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by Tom Ross-Williams & Oonagh Murphy

Smashing the patriarchy too much like hard work?

It doesn't have to be.


Queer performance makers Tom and Oonagh offer an alternate vision of gender and posit concrete solutions that liberate boys and men. Give Me Your Skin is a participatory show where parlour games meet feminism in a quest to resist masculinity at its most toxic.


Written and performed by the pair who met over a decade ago, this is a playful and intimate performance about solidarity, coming out, finding your voice, and, in the face of mass global turmoil, being kind to one another as a radical act.

Men cannot change if there aren't blueprints for change - bell hooks


Developed with support from Arts Council England, Battersea Arts Centre, Shoreditch Town Hall, Old Vic New Voices, Theatre Royal Stratford East, Mermaid Arts Centre and Camden People’s Theatre

Give Me Your Skin Premiered at the Battersea Arts Centre in June 2017

Touring Venues included Marlborough Theatre, Brighton & The Bike Shed (opening show of the Boat Shed Festival in Exeter)

Work-in-progress performances at BAC, Mermaid Arts Centre (Ireland) and Camden People's Theatre (as part of Calm Down Dear Festival)


The magic of this performance is that it can shift that nebulous feeling of a problem which seems insurmountable into micromasteries of action. This is not a show which is shouting at the audience that there’s an emergency and someone should definitely do something. This show is calmly saying that there are steps we could all take to understand each other better and we ALL might actually benefit from them... Their engagement with the audience is brisk but warm and their enthusiasm is infectious. The show has a serious message but it’s not just plonked in our lap for us to deal with, it’s measured out in games and friendly audience interaction. It’s a seriously fun show...  This is a show that connects... people will be at once charmed by its playfulness and surprised by its depth. - LGBTQ ARTS REVIEW ***** (to read full review please click here)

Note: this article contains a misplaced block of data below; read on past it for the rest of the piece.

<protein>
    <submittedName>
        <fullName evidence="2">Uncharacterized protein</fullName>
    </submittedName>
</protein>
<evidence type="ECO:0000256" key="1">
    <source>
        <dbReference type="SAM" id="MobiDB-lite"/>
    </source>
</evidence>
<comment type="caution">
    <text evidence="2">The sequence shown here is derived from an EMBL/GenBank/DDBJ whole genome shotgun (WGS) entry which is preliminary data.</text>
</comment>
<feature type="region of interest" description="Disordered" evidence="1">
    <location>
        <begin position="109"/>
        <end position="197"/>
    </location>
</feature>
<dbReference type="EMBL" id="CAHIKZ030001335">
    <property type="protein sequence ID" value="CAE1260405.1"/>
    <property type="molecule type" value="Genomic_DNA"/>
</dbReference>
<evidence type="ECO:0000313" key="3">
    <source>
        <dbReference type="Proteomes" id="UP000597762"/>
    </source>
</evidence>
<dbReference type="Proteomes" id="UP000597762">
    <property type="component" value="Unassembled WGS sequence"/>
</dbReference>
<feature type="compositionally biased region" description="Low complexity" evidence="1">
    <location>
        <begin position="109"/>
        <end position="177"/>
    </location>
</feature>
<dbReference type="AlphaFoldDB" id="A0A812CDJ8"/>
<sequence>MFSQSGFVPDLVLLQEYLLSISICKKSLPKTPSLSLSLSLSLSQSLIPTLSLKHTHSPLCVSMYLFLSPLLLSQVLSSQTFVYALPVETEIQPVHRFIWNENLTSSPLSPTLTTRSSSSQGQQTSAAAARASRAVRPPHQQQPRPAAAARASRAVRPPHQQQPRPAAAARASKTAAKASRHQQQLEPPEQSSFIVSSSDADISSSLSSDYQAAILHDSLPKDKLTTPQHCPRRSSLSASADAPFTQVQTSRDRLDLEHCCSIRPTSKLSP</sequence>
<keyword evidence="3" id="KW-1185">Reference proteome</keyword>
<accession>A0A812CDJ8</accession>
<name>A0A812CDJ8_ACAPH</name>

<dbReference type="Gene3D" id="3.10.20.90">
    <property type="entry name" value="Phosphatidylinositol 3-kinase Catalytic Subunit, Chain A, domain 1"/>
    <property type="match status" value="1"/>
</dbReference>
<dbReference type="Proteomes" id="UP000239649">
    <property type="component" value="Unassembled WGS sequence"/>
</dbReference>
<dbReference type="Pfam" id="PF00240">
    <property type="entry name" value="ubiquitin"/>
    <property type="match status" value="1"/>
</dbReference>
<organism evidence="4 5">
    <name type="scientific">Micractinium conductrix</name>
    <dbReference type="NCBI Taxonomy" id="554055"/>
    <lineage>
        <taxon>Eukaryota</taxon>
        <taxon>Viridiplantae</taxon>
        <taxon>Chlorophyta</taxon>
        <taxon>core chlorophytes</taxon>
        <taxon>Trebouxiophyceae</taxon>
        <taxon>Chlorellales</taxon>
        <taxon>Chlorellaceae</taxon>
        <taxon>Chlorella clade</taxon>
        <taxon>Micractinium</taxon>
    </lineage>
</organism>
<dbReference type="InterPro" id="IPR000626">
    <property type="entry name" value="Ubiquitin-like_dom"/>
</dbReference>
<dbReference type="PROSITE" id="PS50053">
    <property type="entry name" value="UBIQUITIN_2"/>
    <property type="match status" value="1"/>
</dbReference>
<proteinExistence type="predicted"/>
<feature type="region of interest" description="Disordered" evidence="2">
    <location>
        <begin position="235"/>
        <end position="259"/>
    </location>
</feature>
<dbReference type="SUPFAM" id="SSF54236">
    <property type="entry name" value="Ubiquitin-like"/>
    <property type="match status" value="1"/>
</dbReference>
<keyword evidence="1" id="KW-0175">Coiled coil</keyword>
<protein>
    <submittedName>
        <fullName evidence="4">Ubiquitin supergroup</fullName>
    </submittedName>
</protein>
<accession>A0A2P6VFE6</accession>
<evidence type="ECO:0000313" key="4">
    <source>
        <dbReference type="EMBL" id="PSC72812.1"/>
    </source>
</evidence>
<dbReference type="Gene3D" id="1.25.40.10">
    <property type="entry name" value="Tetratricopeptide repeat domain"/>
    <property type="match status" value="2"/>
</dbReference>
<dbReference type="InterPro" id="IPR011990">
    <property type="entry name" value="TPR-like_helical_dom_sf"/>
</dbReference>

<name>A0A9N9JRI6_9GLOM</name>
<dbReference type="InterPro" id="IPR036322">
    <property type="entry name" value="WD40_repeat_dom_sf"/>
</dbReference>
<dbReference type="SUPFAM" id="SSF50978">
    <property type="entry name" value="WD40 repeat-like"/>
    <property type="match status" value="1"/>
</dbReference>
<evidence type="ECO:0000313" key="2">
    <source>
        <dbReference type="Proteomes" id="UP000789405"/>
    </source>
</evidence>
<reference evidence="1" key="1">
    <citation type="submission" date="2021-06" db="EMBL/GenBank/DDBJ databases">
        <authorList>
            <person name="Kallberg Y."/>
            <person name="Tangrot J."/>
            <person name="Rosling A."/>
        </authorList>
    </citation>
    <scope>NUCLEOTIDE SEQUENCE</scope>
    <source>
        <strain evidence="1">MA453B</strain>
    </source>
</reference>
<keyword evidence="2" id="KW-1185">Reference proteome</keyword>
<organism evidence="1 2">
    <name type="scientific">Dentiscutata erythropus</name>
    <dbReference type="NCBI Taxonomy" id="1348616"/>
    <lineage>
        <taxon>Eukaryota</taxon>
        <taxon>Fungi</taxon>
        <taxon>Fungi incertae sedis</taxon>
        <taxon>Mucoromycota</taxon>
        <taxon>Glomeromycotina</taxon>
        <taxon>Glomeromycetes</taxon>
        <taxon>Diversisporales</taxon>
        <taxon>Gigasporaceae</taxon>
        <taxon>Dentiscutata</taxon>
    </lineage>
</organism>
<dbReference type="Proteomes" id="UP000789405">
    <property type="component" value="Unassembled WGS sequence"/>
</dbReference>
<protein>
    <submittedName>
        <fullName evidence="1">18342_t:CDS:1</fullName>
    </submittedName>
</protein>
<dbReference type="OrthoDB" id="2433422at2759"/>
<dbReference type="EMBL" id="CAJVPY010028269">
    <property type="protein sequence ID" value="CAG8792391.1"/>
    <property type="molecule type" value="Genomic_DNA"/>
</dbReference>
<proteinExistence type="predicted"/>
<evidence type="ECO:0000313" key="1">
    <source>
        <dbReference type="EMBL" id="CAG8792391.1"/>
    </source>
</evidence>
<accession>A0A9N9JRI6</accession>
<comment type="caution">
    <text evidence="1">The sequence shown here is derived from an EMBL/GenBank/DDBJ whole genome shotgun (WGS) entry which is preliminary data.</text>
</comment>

My partner and I talked about Give Me Your Skin for a solid hour after we left The Boat Shed, which in itself should qualify Tom Ross-Williams and Oonagh Murphy’s engagingly rebellious show as a success. The show covers an immense amount of ground in a short space of time; every angle you turn it, something glittery and new is revealed. This is a shotgun approach to smashing the patriarchy, a broad scattering of gameshow-style contests, personal anecdotes, musical theatre, conspiracy theories, manifestos, confessions, and arguments. The interactive games in Give Me Your Skin are great fun and well considered. Cameron Macaulay’s catchy stings work with Sherry Coenen’s low-tech, glitzy lighting to make something warmly ironic and home-made enough to get people willingly onstage. The games themselves are simple enough so that the contest doesn’t overshadow the political content... Much of what Ross-Williams and Murphy point out in Give Me Your Skin isn’t meant to shock us, it’s meant to remind us... It’s easy to engage with Ross-Williams and Murphy’s gentle but honest relationship and Kieton Brown-Saunders’ playful, cheeky asides, and there’s a feeling in the space of warmth, openness, and respect. I wonder how the show changes if it gets a more hostile crowd, if it feels less like preaching to the choir, but I’m glad I got to experience it in that space and with those people. And by ‘preaching to the choir’, that’s not to say if you agree with the politics in Give Me Your Skin that it doesn’t still provoke, question, renew – even the choir needs to listen to the sermon sometimes - EXEUNT (doesn't do star ratings)


In this piece Tom and Oonagh beautifully demonstrate the alternative... More than anything, it gave me the feeling of being listened to

FEMALE ARTS **** (on the work-in-progress at Camden People's Theatre)


Photography by James Booth

Give Me Your Skin in The Press

The Team

Performers: Tom Ross-Williams, Oonagh Murphy and Kieton Browne-Saunders


Dramaturgy: Lucy Wray

Lighting Design: Sherry Coenen

Production Manager / Stage Manager: Christopher Silvester

Sound Design & Composition: Cameron Macaulay


Producer: Sophie Nurse

PR: Munch Media

Community Engagement 

A key part of Give Me Your Skin were the community workshops which both complemented and informed the show. Over the course of the development and performances we worked with young people from youth theatres, schools and community groups. 

Many of the games in the show were trialled and developed in these workshops. And we even found our additional performer, Kieton Saunders-Browne, in a workshop we were doing with Theatre Royal Stratford East young company. In this way, we hoped to dismantle the traditional hierarchy between the artistic process and community engagement. 

The workshops used a community organising approach to enable young people to make concrete change in their local area. Workshops inspired changes in schools' gender policies and actions in the community to challenge gender stereotypes. 

Groups we worked with included: BAC Homegrown Company, Theatre Royal Stratford East Young Company, East Worthing Community Group: BluePrint 22, Brighton College, Exeter College and & West Exe School. ​

         Blueprint 22                               BAC's Homegrown
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